Taxes Increasing at Twice the Rate of Inflation

Comments at Arlington County Tax Hearing, March 30, 2022.

The County Manager’s budget includes a residential real estate tax hike of 5.3 percent (Online Budget, p. 95, 108). This is par for the course since according to its own data, the County’s ten year average effective residential real estate tax rate has increased at double the rate of inflation.

The County argues that the tax hike is driven by rising real estate assessments, not legislated increases in the actual real estate tax rate. Therefore it’s not tax gouging.

Yet the County has done little to restrain its spending. In fact it is advertising 115 new positions this year for an additional estimated cost of $10 million—double that when administrative costs are thrown in. At 1 cent of additional taxes for each additional $7.8 million in tax revenue, the new hires will add more than 2.5 cents to the current real estate tax rate of $1.03 of assessed value.

In the face of rising assessments and the financial havoc caused by the pandemic, other nearby jurisdictions have taken the opposite tact by proposing reduced tax rates. In a February 25 newsletter, Jeffrey McKay, Chairman of the Fairfax County Board of Supervisors said:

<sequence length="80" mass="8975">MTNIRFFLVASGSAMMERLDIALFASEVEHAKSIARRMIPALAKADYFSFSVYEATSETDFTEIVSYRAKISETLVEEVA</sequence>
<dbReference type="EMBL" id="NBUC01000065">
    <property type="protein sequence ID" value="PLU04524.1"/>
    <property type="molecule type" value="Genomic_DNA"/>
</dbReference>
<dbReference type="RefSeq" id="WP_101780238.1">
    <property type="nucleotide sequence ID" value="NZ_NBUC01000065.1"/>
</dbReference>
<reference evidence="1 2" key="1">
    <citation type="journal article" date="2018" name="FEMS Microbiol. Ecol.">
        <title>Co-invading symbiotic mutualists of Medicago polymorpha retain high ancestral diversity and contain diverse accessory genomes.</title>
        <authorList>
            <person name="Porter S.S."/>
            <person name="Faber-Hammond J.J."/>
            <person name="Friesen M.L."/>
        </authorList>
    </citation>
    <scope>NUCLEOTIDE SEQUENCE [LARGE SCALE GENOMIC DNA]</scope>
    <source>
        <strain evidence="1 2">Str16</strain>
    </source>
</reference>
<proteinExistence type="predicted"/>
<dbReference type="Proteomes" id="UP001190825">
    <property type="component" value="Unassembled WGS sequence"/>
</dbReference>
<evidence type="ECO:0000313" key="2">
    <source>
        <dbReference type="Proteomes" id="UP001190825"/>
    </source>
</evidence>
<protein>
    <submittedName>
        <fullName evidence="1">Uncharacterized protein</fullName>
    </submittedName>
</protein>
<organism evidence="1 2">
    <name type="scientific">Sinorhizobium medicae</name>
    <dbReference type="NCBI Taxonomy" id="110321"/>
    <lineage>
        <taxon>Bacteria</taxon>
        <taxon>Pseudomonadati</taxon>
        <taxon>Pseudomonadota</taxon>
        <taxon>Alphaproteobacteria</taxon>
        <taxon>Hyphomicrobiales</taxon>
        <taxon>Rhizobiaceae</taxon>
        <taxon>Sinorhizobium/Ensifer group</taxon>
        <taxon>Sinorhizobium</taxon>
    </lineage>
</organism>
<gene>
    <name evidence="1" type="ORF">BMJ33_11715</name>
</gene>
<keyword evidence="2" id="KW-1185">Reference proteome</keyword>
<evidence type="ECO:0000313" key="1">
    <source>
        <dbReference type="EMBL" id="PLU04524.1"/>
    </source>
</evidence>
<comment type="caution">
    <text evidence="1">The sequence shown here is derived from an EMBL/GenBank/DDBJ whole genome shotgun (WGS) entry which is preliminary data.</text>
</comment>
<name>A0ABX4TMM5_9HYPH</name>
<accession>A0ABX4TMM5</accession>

“Again, one of my top priorities for our FY 2023 budget is to reduce the tax rate to offset the impacts these high assessments have on our residents’ financial wellbeing. . . I believe we can reduce the tax rate and still address recruitment and retention strategies for our County agencies hardest hit throughout the pandemic.”

McKay’s desire to reduce tax rates is no accident. In 2021 he took heat from the Fairfax County Taxpayers Alliance for misleading the voters about Fairfax County’s own recent real estate tax rate increases. But at least McKay got the message.

Not so the Arlington County Manager, who has justified tax increases by larding his budget with an unprecedented number of new hires, including more than $240,000 for equity, diversity and inclusion initiatives or EDI (Online Budget, p.23 [36]).

If the County were truly interested in pursuing equity, diversity and inclusion, it would do what Jeffrey McKay has promised his own constituents—lower the tax rate. It’s obvious that rising assessments disproportionately impact people of color. To pay lip service to EDI while gouging the taxpayers is worse than tokenism. It’s highway robbery.

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